Record breaking temperatures, minimal rainfall, drying rivers and burning forests. The news from this summer show how acutely the warming climate is affecting our environment and lives. To me, the damages to forests due to fires, drought and insect outbreaks are particularly worrisome as we as a society are counting on forests to sequester our carbon emissions, to replace the fossil fuel products and to foster biodiversity that is rapidly declining. This concern on the capacity of forests to cope with increased disturbances started years ago and led me to pursue a PhD on forest resilience and how it could be improved with forest management. Now it is time to summarise my work from the last four years.
Author: Laura Nikinmaa
In recent weeks, the RESONATE project’s Twitter has explored different definitions for forest resilience. Some of them sounded rather similar, some very different and all of them might have left the reader with more questions: “But what does this mean in practice?”. Armed with coffee and cookies, I’ll try to enlighten the mysterious and sometimes headache-inducing world of resilience.
To make some sense of the different definitions, it is good to remember that they are rarely completely new and innovative but are based on some previous definitions from which they have been further developed. That is why some of them sound very similar but with some notable differences.
Are you a forest owner or manager, policy maker or entrepreneur working on forest related topics, are you a conservation activist or a citizen interested in wood-based products?
You might know a forest which suffered from fire or bark-beetle damages recently. You might have been struggling with different – and sometimes conflicting – demands to the forest, no matter if it’s your forest or you are managing it. Or did you have trouble buying wood for e.g. a garden fence or your roof yet?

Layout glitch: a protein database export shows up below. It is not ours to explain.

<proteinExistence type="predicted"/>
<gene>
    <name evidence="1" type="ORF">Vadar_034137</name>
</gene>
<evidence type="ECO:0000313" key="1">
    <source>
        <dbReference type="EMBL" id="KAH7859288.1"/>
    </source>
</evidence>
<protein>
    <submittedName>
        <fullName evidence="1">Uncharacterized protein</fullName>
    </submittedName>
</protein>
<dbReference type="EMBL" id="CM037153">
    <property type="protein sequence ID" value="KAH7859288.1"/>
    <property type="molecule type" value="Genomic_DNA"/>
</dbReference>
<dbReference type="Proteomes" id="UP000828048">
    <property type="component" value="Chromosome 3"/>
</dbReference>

If this all doesn’t apply to you, you might still be concerned about all the recent news in the media about damages to our forests in Europe. To address these challenges, the new H2020 project RESONATE aims to generate the needed knowledge and practical guidance for making European forests, the services they provide, and related economic activities more resilient to future climate change and disturbances.
How groundwater access impacts the resilience of oaks to drought
Fresh water is essential to all living creatures and humans have become particularly well-versed in using it for both business and pleasure. We use it grow our food, to run our industries and even to flush our toilets in many countries. Much of the fresh water used in the world comes from the groundwater, and the extraction of groundwater is likely to increase more in the future, partly due to droughts. However, a recent study conducted by researchers from the University of Freiburg and published in Scientific Reports shows that extracting the groundwater to water our gardens can cause serious problems to forests growing on the areas from where the water is taken.
When asked what kind of trees I like, the answer always is old. No matter the species, there is something humbling and comforting about the old giants that puts my mind at ease. And I’m not the only one: big, ancient trees are central in many mythologies, and some individuals are famous and loved by many, for example General Sherman in the USA and Major Oak in the UK. But we might not be able to enjoy their majesty much longer, according to a recent study.
As the Resilience Programme of the European Forest Institute, we are looking for evidence-based ways to improve resilience in the European forests. However, a brief discussion in the office revealed that even among our staff there are almost as many interpretations of resilience as there are staff-members. We needed to have a clearer understanding on what resilience means in the context of forestry.
Written by Laura Nikinmaa & Maria Schlossmacher